Learning something new triggers a chemical release of dopamine. Dopamine is famous among neuroscientists for its involvement in the reward and motivation systems of the brain. This electro-chemical connection means we are designed to find learning fun.
If your son finds something fun, he is much more likely to learn, engage and retain the information he has been taught. Here is why educators and parents should make learning fun to make better learners:
Trial and error: Learning is fun when errors don’t feel like failures. The process of trial and error allows your son to repeat successes and learn from errors, getting ever closer to the desired result.
Meaning: When your son is fully engaged in a pursuit that is meaningful to him, he loses sense of time, discomfort, and even self.
Discovery and exploration: Discovery is highly motivating, exciting and ignites curiosity. It lures babies to put everything into their mouths. It propels us to try new music, look around forbidden corners and travel to distant places.
Novelty: What is new and unexpected heightens attention and activates all kinds of interest. Children are known as risk taskers and are propelled by their natural inquisitiveness.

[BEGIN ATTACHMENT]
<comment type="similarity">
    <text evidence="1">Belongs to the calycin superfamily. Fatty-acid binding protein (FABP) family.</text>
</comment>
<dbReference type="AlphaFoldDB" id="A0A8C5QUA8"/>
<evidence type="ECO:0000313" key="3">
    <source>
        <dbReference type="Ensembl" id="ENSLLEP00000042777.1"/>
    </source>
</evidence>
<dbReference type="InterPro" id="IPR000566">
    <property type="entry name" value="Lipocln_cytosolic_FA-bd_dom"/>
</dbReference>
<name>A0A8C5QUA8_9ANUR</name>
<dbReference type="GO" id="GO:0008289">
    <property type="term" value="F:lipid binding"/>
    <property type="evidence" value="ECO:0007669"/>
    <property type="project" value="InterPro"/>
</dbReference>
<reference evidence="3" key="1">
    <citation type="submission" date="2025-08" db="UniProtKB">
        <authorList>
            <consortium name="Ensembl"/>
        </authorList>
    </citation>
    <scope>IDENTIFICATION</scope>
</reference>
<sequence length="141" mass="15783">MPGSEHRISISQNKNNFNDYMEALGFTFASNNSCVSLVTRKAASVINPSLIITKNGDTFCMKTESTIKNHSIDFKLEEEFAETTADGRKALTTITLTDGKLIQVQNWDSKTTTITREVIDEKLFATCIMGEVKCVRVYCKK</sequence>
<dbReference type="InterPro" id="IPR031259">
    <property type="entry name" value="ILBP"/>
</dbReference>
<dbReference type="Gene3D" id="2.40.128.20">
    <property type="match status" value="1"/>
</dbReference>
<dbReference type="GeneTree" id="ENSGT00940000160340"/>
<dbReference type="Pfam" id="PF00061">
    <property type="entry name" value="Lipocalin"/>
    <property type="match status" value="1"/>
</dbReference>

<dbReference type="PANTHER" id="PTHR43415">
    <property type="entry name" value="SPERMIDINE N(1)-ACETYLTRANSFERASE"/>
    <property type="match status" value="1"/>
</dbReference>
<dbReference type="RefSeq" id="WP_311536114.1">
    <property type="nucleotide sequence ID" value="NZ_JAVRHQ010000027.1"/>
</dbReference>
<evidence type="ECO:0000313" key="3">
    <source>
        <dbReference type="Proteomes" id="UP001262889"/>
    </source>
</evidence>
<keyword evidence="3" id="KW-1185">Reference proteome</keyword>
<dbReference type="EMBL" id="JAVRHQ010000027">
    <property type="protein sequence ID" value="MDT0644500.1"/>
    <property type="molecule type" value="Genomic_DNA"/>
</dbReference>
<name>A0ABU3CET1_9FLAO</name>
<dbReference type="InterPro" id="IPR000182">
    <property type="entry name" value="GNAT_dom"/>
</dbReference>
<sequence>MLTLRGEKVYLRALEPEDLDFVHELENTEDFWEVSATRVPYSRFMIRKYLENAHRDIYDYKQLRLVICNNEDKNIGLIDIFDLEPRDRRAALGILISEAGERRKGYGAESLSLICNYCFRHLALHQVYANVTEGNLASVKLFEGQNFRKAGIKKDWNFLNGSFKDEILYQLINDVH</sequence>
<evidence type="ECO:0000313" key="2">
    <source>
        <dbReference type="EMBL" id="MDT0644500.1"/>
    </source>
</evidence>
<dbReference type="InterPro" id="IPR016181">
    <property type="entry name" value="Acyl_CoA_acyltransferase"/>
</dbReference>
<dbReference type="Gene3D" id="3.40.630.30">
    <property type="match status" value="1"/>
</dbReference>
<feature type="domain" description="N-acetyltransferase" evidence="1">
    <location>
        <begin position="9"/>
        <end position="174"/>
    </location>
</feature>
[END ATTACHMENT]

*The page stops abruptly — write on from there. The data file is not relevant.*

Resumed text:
Play: Play isn’t just for fun. It’s an essential component of learning. Children engage fully with learning when they thoroughly enjoy what they are doing and have fun. Often, they do not realise they are learning.
Direct experience: Hands-on learning and the act of doing, rather than just watching, allows for experimentation. In subjects like Science, direct experience makes learning come alive with pleasure and satisfaction.
Challenge: Challenges are fun as well as educational because they keep us right at the edge of our competence, pushing us on to the next level, which is why video games are so compelling.
At Christ Church, boys journey through the phases of Learning, designed to motivate them to discover and realise the best in themselves and others by making learning enjoyable. Download our Prospectus to learn more.